Skip to content

Summerland to examine sister-city relationship with Toyokoro, Japan

Since the early 1990s, Summerland and the Japanese town have had sister-city ties in place
During a sister city visit to Summerland in 2014, delegates from Toyokoro, Japan attended the rededication of the Toyo Lantern at the Summerland Community Health Centre. The lantern has been on the grounds of the facility since 1967. Summerland and Toyokoro have had a sister city agreement in place since the early 1990s. (Summerland Review file photo)

A director on Summerland’s Sister City committee is concerned the community’s connection with Toyokoro, Japan is being overlooked.

Vince Hannas worked as an English teacher in Toyokoro for several years in the early 2000s, when the connection between the two communities was thriving.

However, he said there has been little discussion about this relationship in recent years.

“It’s been out of sight, out of mind,” he said.

Since the early 1990s, Summerland has had a sister city agreement in place with Toyokoro. The town on the island of Hokkaido, Japan has a population of around 3,300 and is an agricultural community.

According to a statement on the Summerland website, the goals of the sister city agreement are to strengthen ties of friendship as well as to economic improvements. The agreement has resulted in the exchange of citizens, especially students, from both communities.

READ ALSO: Toyokoro delegation travels to Summerland

READ ALSO: Sister city agreement in place for 20 years

In past years, Summerland would send delegations to Toyokoro, and the Japanese town would send delegations to Summerland. The relationship resulted in a friendship between the two communities.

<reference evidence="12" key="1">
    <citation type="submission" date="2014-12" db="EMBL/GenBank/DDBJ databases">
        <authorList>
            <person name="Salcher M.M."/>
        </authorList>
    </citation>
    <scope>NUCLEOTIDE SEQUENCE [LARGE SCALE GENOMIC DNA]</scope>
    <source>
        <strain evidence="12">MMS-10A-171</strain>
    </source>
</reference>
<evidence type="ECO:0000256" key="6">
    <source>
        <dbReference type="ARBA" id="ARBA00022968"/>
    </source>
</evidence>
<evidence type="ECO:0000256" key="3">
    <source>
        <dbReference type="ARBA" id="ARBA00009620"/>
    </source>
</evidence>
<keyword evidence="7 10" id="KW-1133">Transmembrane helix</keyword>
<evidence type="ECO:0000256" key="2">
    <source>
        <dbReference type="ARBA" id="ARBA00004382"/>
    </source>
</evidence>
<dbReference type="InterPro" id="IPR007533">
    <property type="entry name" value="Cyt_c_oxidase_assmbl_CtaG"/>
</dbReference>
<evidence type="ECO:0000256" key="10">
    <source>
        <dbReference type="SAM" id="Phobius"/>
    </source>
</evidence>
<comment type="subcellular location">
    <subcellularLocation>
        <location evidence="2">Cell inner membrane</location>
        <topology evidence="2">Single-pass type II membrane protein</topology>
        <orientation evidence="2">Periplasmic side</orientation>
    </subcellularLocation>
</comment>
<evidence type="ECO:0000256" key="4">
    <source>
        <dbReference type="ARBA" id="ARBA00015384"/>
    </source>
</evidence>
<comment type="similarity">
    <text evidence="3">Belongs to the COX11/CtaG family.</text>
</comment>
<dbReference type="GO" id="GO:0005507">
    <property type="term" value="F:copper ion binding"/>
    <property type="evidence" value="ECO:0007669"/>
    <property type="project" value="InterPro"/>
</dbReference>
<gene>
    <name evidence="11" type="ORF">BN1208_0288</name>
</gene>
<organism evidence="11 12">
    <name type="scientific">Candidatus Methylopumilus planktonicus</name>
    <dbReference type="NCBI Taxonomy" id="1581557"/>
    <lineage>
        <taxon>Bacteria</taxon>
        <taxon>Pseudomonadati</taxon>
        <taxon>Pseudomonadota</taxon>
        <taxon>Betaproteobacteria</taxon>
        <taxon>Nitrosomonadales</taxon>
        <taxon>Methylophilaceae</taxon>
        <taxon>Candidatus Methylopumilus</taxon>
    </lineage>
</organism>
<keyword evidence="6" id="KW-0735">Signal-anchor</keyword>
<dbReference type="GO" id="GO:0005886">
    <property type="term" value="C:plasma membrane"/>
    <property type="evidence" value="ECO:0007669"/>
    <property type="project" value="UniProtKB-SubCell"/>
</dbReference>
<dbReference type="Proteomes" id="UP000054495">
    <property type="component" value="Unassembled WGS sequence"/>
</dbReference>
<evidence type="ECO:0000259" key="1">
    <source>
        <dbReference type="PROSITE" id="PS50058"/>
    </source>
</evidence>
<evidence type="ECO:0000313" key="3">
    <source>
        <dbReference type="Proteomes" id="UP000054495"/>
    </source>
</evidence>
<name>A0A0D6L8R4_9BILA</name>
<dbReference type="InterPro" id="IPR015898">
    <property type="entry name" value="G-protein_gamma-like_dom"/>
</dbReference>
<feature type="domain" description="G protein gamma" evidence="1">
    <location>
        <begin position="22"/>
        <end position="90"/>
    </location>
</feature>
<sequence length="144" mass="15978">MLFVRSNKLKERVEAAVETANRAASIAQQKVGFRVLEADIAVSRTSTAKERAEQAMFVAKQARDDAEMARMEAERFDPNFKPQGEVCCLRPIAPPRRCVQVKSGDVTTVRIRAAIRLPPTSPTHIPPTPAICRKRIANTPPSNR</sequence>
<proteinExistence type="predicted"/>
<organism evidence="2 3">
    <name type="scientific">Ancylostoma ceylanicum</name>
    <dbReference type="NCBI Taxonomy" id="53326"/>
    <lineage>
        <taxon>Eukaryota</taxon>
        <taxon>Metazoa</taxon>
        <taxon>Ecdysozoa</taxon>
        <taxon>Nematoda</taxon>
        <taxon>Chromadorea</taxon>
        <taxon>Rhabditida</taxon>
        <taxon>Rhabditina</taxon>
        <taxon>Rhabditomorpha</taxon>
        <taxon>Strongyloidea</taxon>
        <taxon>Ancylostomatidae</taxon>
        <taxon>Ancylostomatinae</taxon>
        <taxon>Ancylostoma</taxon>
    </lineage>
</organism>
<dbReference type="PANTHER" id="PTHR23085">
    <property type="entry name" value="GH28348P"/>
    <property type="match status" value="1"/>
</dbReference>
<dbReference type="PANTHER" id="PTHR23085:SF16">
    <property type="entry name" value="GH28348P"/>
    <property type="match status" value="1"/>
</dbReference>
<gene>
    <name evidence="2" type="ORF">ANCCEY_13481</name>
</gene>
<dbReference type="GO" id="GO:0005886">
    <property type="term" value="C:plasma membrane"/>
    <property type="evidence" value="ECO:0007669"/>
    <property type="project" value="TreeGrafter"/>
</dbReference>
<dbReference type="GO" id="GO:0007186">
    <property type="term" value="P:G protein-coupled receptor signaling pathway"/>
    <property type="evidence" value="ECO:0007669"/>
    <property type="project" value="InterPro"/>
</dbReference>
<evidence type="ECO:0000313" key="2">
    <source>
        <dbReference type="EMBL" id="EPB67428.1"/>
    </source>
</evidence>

Students from Toyokoro would take part in short visits to Summerland in past years. Summerland would send delegations of elected officials and members of the community’s royalty program for short visits to Japan.

There were also some economic benefits, as a Summerland winery was able to sell wines in Toyokoro in past years.

Hannas, who continues to keep in touch with the community of Toyokoro, said the town is interested in keeping its relationship with Summerland.

He said the agreement and the international exchanges have benefitted people in both communities.

“They see a massive educational benefit for their town members,” he said.

Summerland mayor Doug Holmes says the COVID-19 pandemic affected the sister-city relationship. But now, the municipality is able to assess its sister city relationship.

Holmes said Summerland council sees the sister city agreement as a community initiative rather than a council initiative.

The last time Summerland hosted an official visit from Toyokoro was in 2014. Since that time, the community has twice sent delegations to Japan.

“The political relationship doesn’t really work for either of us,” Holmes said. “If it continues, it has to evolve.”

During past visits to Summerland and to Toyokoro, gifts have been exchanged. The gifts received by Summerland had been displayed at Summerland’s Municipal Hall on Henry Avenue. At present, these items are at the Summerland Museum, where they have been documented.

John Arendt

About the Author: John Arendt

John Arendt has worked as a journalist for more than 30 years. He has a Bachelor of Applied Arts in Journalism degree from Ryerson Polytechnical Institute.
Read more